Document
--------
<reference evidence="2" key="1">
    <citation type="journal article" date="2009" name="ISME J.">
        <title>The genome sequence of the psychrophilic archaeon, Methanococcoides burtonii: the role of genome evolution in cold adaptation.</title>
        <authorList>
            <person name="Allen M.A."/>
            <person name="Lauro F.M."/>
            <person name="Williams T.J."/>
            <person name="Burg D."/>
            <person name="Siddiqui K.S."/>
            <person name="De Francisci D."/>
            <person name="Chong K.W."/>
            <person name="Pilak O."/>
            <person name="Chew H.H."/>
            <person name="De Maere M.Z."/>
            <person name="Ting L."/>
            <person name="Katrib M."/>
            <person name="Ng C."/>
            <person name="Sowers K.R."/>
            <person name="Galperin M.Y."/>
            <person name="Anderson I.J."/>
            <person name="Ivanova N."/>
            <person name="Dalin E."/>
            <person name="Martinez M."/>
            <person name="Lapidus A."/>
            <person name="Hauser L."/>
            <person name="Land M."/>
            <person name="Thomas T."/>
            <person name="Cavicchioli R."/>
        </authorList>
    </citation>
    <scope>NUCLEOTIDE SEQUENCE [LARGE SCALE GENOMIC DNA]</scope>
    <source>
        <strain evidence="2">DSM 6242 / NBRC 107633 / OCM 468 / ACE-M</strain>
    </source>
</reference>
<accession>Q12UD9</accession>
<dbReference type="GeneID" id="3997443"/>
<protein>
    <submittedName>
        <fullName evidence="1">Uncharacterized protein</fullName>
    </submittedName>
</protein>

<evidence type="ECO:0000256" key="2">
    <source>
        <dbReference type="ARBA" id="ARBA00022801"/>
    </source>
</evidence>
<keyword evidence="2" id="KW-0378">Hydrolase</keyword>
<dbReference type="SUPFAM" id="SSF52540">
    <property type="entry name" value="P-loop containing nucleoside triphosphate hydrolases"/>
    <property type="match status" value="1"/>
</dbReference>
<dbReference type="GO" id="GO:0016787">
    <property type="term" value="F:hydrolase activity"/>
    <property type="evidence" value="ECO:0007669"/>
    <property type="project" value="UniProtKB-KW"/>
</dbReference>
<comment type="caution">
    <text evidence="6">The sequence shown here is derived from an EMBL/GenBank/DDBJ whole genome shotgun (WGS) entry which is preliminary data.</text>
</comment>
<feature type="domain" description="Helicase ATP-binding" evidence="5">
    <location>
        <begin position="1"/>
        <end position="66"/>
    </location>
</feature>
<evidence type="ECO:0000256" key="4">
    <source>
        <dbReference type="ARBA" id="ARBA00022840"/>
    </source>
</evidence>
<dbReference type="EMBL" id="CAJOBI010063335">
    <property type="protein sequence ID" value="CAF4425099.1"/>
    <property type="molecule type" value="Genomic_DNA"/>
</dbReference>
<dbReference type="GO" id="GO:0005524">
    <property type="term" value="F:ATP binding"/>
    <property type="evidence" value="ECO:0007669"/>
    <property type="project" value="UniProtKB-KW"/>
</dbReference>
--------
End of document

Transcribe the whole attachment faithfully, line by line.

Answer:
<reference evidence="2" key="1">
    <citation type="journal article" date="2009" name="ISME J.">
        <title>The genome sequence of the psychrophilic archaeon, Methanococcoides burtonii: the role of genome evolution in cold adaptation.</title>
        <authorList>
            <person name="Allen M.A."/>
            <person name="Lauro F.M."/>
            <person name="Williams T.J."/>
            <person name="Burg D."/>
            <person name="Siddiqui K.S."/>
            <person name="De Francisci D."/>
            <person name="Chong K.W."/>
            <person name="Pilak O."/>
            <person name="Chew H.H."/>
            <person name="De Maere M.Z."/>
            <person name="Ting L."/>
            <person name="Katrib M."/>
            <person name="Ng C."/>
            <person name="Sowers K.R."/>
            <person name="Galperin M.Y."/>
            <person name="Anderson I.J."/>
            <person name="Ivanova N."/>
            <person name="Dalin E."/>
            <person name="Martinez M."/>
            <person name="Lapidus A."/>
            <person name="Hauser L."/>
            <person name="Land M."/>
            <person name="Thomas T."/>
            <person name="Cavicchioli R."/>
        </authorList>
    </citation>
    <scope>NUCLEOTIDE SEQUENCE [LARGE SCALE GENOMIC DNA]</scope>
    <source>
        <strain evidence="2">DSM 6242 / NBRC 107633 / OCM 468 / ACE-M</strain>
    </source>
</reference>
<accession>Q12UD9</accession>
<dbReference type="GeneID" id="3997443"/>
<protein>
    <submittedName>
        <fullName evidence="1">Uncharacterized protein</fullName>
    </submittedName>
</protein>

<evidence type="ECO:0000256" key="2">
    <source>
        <dbReference type="ARBA" id="ARBA00022801"/>
    </source>
</evidence>
<keyword evidence="2" id="KW-0378">Hydrolase</keyword>
<dbReference type="SUPFAM" id="SSF52540">
    <property type="entry name" value="P-loop containing nucleoside triphosphate hydrolases"/>
    <property type="match status" value="1"/>
</dbReference>
<dbReference type="GO" id="GO:0016787">
    <property type="term" value="F:hydrolase activity"/>
    <property type="evidence" value="ECO:0007669"/>
    <property type="project" value="UniProtKB-KW"/>
</dbReference>
<comment type="caution">
    <text evidence="6">The sequence shown here is derived from an EMBL/GenBank/DDBJ whole genome shotgun (WGS) entry which is preliminary data.</text>
</comment>
<feature type="domain" description="Helicase ATP-binding" evidence="5">
    <location>
        <begin position="1"/>
        <end position="66"/>
    </location>
</feature>
<evidence type="ECO:0000256" key="4">
    <source>
        <dbReference type="ARBA" id="ARBA00022840"/>
    </source>
</evidence>
<dbReference type="EMBL" id="CAJOBI010063335">
    <property type="protein sequence ID" value="CAF4425099.1"/>
    <property type="molecule type" value="Genomic_DNA"/>
</dbReference>
<dbReference type="GO" id="GO:0005524">
    <property type="term" value="F:ATP binding"/>
    <property type="evidence" value="ECO:0007669"/>
    <property type="project" value="UniProtKB-KW"/>
</dbReference>